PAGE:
A new survey from marketing services firm Phoenix Marketing International indicates that recent news stories about violent video games may be having having some impact with regards to consumers' purchase decisions.
According to senior research manager David Pluchino, when asked a series of agreement questions dealing with video games, more than one-third of both the general population and regular video games players, from a sample group of 300 North American adults, indicated that "recent news stories about video games will make me reconsider the types of video games I purchase for myself or others."
Although not specified, the survey is clearly referring to controversy over the content of high profile titles such as Grand Theft Auto, as well as further newsworthy conflict over legislative restrictions on selling video games to children, though it's unclear exactly what kind of 'reconsideration' is going on in those affected.
Pluchino also reveals that "more than three-quarters of households with a video game console agree that the Entertainment Software Rating Board (ESRB) is doing a good job and that it is ultimately the parents responsibility to control what their children play", a good indication that the ESRB is still largely trusted among the American public.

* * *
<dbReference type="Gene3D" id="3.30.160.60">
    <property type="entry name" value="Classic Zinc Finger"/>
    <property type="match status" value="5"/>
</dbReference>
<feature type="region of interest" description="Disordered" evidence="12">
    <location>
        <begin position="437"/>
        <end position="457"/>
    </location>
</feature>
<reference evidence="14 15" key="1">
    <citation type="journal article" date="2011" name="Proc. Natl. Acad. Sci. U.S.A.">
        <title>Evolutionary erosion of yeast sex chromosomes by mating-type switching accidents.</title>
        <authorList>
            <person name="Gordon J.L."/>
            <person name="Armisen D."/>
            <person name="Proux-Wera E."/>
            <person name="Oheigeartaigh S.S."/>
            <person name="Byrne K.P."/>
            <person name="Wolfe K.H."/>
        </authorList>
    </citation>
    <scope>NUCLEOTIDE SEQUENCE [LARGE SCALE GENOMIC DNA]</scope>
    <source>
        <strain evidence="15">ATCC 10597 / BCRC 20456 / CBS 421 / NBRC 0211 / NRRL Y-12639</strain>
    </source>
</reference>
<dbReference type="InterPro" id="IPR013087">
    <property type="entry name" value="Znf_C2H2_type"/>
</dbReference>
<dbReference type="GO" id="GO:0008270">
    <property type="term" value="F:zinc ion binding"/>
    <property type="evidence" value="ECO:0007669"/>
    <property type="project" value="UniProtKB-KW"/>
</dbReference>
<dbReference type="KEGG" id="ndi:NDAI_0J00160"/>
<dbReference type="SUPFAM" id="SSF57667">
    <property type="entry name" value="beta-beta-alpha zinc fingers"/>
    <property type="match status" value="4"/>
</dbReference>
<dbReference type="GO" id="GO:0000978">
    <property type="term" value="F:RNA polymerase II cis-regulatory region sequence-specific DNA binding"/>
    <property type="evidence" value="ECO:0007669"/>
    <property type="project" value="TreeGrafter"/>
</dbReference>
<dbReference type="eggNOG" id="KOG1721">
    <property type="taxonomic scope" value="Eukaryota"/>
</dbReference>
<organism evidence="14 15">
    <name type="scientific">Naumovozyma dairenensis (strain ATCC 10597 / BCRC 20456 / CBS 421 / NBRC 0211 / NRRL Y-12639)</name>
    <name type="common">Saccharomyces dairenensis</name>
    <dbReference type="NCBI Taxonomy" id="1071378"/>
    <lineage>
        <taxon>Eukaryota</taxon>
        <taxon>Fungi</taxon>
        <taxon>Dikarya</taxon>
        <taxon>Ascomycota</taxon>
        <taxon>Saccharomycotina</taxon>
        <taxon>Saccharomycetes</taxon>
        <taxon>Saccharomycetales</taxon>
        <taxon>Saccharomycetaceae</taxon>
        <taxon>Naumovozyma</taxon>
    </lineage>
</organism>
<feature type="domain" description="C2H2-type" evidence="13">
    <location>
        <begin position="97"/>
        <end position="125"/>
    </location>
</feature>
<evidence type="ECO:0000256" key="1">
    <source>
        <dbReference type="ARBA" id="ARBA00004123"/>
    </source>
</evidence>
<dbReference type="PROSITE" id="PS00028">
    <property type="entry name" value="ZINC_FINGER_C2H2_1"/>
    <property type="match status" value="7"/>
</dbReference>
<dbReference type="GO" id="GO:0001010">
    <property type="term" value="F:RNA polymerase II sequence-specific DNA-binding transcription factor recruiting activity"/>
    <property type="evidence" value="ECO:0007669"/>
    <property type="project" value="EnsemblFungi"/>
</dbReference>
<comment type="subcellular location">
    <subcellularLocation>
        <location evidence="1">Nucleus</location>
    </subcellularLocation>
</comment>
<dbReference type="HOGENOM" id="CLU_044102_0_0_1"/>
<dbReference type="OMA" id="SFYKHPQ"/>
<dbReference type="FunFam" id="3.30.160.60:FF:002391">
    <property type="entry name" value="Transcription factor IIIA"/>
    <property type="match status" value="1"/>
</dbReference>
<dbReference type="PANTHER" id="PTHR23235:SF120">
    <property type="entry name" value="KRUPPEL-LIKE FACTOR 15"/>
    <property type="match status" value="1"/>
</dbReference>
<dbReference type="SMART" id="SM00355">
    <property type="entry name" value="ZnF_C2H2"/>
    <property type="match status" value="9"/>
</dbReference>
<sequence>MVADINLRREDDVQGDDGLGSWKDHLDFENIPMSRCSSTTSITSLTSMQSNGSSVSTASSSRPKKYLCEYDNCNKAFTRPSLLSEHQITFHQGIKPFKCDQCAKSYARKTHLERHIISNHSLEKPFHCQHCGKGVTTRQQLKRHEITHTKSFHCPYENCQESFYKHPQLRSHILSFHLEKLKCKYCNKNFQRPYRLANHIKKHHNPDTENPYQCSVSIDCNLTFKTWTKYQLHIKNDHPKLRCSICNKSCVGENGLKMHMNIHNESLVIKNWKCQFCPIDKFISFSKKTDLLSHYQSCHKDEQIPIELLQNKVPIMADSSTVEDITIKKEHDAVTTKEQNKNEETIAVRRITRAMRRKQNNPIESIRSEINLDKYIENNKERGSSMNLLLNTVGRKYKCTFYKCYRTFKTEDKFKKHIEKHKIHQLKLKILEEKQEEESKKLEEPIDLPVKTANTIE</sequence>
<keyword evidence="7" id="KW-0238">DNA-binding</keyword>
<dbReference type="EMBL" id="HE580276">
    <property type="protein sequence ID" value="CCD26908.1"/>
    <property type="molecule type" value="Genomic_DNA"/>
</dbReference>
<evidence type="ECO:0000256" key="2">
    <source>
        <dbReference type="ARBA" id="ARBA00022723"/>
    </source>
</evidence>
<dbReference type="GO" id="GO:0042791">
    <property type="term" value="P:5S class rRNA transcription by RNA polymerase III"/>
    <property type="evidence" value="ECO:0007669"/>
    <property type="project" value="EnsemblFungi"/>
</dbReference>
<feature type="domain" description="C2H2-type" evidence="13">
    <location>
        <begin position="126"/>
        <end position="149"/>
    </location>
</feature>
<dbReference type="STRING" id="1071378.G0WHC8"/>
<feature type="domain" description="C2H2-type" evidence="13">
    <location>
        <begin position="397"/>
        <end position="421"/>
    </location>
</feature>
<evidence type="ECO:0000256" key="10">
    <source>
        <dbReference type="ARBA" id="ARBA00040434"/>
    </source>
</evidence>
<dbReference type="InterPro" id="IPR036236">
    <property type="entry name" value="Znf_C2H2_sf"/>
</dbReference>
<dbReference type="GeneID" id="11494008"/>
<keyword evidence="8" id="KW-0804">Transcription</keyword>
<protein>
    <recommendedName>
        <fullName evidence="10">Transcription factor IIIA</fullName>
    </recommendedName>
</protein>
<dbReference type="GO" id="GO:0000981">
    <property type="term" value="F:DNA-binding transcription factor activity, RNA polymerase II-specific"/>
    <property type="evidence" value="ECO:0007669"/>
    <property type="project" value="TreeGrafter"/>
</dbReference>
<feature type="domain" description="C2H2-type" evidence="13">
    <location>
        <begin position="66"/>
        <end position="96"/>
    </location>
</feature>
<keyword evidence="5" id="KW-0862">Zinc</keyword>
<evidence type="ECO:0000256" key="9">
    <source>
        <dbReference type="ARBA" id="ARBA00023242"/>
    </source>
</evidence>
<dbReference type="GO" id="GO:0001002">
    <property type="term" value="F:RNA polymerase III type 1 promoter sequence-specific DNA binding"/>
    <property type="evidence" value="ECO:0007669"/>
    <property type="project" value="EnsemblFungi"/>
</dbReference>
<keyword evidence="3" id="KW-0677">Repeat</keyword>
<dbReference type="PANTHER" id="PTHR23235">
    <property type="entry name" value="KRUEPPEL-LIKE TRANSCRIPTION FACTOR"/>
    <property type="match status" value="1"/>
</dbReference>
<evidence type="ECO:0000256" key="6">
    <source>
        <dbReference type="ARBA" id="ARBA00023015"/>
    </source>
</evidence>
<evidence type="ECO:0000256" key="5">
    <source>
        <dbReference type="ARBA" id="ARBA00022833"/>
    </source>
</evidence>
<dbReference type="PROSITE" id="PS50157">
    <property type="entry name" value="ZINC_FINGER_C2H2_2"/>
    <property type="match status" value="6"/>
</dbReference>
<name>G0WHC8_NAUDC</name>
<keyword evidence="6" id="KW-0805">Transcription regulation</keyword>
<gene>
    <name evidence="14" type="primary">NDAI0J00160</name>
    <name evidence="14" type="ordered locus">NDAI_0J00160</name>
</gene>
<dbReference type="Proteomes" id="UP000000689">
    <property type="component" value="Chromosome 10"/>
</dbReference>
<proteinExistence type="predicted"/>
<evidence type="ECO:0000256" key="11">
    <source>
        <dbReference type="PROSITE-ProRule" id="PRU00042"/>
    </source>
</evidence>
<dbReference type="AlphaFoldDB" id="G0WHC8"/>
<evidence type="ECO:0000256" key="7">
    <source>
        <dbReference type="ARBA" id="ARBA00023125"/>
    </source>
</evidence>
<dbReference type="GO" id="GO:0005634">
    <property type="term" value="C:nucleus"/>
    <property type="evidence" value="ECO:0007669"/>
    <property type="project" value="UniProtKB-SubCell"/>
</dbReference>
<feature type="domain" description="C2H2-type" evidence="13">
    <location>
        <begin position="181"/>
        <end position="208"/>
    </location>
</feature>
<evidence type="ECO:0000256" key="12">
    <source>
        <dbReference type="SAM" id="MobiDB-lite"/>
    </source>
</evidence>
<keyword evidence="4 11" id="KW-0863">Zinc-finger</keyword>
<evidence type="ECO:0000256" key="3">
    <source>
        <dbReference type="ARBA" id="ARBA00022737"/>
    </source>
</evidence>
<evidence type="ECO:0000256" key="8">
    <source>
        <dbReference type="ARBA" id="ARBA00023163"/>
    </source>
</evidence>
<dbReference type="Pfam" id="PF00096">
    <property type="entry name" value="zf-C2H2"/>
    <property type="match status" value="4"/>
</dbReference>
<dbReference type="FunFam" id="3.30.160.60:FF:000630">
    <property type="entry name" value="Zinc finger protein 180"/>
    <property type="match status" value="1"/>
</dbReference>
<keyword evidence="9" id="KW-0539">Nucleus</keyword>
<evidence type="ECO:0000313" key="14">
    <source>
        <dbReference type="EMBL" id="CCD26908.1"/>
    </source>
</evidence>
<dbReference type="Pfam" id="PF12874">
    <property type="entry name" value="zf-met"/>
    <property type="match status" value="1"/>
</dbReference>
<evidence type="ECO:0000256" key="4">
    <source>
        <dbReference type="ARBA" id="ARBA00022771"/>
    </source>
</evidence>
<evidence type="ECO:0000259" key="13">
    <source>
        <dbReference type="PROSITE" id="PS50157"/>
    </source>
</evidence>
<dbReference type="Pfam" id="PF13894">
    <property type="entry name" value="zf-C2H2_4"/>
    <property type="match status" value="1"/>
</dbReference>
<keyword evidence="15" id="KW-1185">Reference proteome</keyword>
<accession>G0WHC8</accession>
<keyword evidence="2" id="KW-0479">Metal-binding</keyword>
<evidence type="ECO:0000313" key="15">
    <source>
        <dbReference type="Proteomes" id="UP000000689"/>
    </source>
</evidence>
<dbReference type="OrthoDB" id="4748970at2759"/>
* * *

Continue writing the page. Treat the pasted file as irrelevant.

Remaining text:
When asked about the concept of video games as training tools slightly more than half (54 percent) of video game consumers agreed with the statement "video games should be taken for what they are; entertainment, not so-called 'training tools'".
Finally, more than two-thirds of the survey's respondents agreed with the statement "video games are not just for kids, adults have the right to play sometimes offensive games." Unsurprisingly, gamers were significantly more likely than non-gamers to agree with this statement, added Pluchino.